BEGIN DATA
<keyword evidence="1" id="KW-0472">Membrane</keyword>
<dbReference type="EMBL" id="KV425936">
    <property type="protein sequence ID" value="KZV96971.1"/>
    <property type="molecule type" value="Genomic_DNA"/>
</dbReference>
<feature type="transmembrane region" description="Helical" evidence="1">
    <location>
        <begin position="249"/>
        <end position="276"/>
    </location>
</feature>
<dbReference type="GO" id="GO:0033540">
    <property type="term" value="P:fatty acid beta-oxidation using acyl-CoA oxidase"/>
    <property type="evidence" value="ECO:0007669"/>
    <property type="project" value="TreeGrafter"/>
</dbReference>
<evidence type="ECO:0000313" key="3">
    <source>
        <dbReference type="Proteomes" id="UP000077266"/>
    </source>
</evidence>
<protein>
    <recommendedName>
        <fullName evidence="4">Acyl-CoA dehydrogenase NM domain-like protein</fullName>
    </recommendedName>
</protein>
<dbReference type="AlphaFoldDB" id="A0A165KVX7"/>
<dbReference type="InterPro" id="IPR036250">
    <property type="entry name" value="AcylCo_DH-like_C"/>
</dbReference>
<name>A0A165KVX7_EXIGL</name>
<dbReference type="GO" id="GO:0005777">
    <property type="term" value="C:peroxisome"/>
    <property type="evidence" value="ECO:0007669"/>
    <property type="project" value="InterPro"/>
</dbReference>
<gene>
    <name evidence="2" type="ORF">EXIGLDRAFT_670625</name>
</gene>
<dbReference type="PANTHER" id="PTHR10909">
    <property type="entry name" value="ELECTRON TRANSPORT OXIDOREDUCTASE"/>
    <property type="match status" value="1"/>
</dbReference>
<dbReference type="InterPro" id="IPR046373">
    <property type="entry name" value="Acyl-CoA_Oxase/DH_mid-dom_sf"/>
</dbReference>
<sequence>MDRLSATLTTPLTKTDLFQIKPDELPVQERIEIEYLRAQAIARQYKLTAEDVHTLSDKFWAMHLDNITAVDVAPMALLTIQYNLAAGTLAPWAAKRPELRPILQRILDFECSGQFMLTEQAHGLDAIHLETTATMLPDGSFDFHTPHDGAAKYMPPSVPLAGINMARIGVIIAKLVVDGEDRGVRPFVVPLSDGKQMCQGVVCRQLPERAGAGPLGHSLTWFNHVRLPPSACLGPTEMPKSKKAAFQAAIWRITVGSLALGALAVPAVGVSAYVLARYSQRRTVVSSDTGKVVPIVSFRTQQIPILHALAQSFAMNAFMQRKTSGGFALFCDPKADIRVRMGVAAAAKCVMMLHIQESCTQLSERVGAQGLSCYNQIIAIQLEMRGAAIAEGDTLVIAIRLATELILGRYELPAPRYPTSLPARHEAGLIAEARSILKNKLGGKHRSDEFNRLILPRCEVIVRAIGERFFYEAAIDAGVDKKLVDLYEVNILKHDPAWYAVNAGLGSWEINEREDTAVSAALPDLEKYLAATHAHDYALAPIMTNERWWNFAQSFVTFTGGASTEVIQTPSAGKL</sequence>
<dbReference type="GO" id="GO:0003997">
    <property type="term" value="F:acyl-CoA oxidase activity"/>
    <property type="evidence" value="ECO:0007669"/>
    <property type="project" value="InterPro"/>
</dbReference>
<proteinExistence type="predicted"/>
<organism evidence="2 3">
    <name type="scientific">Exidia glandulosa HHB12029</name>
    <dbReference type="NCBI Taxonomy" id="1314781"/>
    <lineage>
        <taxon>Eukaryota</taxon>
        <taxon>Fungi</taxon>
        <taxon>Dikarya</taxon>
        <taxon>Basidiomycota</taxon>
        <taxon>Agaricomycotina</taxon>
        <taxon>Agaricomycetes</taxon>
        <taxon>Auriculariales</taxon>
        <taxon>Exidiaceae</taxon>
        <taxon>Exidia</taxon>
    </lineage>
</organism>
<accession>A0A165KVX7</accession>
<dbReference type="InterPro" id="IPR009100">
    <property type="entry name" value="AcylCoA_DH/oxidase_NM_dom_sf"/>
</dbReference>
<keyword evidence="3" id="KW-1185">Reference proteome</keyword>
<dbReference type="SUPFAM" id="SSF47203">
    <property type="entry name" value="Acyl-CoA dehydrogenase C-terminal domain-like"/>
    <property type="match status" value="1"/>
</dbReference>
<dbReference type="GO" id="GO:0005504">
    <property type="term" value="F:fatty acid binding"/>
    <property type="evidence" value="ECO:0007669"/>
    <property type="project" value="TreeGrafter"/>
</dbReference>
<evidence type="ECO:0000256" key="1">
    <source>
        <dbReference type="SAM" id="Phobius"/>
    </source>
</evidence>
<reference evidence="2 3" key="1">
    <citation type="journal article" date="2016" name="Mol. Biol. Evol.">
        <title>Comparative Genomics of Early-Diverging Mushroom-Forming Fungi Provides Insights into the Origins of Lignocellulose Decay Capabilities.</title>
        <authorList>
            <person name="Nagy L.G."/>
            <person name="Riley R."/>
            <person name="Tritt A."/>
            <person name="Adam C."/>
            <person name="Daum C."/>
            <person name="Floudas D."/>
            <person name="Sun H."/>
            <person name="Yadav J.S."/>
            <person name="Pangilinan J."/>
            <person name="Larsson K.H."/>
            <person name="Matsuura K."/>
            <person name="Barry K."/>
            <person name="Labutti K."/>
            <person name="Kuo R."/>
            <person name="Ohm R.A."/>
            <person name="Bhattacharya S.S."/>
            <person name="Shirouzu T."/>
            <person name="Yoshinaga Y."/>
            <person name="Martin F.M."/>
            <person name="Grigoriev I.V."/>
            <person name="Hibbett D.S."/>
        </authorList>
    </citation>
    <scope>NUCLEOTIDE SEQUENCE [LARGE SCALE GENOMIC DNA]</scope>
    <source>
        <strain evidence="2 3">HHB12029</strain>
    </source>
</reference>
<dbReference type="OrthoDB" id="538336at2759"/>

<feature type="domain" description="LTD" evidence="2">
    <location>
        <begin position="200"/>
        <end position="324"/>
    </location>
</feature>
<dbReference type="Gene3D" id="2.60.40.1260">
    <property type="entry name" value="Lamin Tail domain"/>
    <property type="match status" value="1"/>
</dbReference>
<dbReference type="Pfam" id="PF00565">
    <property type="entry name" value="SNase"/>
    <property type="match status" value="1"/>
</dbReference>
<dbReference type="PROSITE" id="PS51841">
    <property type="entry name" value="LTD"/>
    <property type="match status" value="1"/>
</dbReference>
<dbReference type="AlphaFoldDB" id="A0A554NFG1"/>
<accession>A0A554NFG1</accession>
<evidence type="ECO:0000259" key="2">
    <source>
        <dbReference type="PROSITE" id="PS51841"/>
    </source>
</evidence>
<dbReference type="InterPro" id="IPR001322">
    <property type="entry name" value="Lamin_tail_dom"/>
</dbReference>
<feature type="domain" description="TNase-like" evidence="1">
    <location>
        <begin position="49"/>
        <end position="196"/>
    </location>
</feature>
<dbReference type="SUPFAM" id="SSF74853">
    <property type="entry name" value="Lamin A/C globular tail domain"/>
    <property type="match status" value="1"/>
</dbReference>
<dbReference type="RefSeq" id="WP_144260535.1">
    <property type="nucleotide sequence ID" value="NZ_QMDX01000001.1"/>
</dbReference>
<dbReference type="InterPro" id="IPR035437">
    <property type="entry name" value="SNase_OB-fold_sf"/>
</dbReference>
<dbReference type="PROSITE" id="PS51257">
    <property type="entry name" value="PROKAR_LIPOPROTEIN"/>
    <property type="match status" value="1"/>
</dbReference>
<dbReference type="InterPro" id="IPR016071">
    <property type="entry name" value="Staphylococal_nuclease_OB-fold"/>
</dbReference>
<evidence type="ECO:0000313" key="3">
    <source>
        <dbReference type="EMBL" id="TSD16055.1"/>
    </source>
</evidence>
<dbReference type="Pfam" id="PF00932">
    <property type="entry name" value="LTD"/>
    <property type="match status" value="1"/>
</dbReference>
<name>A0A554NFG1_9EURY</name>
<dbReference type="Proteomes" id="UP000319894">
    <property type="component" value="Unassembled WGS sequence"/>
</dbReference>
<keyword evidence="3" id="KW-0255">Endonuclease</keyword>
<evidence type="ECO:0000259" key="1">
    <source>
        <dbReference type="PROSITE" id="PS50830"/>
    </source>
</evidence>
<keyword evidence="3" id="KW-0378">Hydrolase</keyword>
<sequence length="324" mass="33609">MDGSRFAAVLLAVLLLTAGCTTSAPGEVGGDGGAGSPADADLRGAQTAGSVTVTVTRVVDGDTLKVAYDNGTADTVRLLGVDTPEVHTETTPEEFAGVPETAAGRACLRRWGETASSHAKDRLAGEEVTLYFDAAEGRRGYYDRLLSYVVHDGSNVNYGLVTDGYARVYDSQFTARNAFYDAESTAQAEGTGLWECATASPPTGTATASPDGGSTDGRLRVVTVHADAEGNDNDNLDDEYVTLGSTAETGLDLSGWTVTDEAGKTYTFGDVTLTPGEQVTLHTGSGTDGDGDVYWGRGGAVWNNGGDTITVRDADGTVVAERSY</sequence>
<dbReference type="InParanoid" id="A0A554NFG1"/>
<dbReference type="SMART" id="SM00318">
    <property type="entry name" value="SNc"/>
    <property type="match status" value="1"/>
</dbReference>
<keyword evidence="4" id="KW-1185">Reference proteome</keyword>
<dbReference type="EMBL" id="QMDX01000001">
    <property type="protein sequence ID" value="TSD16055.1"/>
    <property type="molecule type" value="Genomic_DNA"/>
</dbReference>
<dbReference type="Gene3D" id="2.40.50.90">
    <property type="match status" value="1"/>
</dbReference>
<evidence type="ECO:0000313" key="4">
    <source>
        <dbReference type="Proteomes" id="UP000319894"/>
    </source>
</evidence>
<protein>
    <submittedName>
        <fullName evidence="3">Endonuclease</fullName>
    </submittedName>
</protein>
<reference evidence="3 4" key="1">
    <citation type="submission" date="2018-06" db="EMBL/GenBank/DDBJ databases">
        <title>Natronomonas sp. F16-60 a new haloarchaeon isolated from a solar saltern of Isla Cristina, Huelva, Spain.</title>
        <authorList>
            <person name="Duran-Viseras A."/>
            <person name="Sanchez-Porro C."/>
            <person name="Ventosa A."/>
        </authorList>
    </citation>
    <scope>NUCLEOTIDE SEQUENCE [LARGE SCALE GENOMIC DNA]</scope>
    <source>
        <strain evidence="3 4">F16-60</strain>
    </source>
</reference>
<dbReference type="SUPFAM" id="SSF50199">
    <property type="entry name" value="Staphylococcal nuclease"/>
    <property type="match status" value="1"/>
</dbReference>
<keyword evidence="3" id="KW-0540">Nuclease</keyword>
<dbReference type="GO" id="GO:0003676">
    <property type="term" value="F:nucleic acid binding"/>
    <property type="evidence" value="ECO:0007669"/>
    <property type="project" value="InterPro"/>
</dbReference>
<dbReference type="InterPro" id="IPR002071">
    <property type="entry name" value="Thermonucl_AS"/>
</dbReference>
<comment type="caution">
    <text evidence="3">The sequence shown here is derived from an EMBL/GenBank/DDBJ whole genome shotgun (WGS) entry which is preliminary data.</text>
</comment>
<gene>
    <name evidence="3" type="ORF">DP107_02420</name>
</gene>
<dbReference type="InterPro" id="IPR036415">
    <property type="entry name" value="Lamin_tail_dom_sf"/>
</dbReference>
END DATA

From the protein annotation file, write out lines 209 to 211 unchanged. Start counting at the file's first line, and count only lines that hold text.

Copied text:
    </source>
</evidence>
<protein>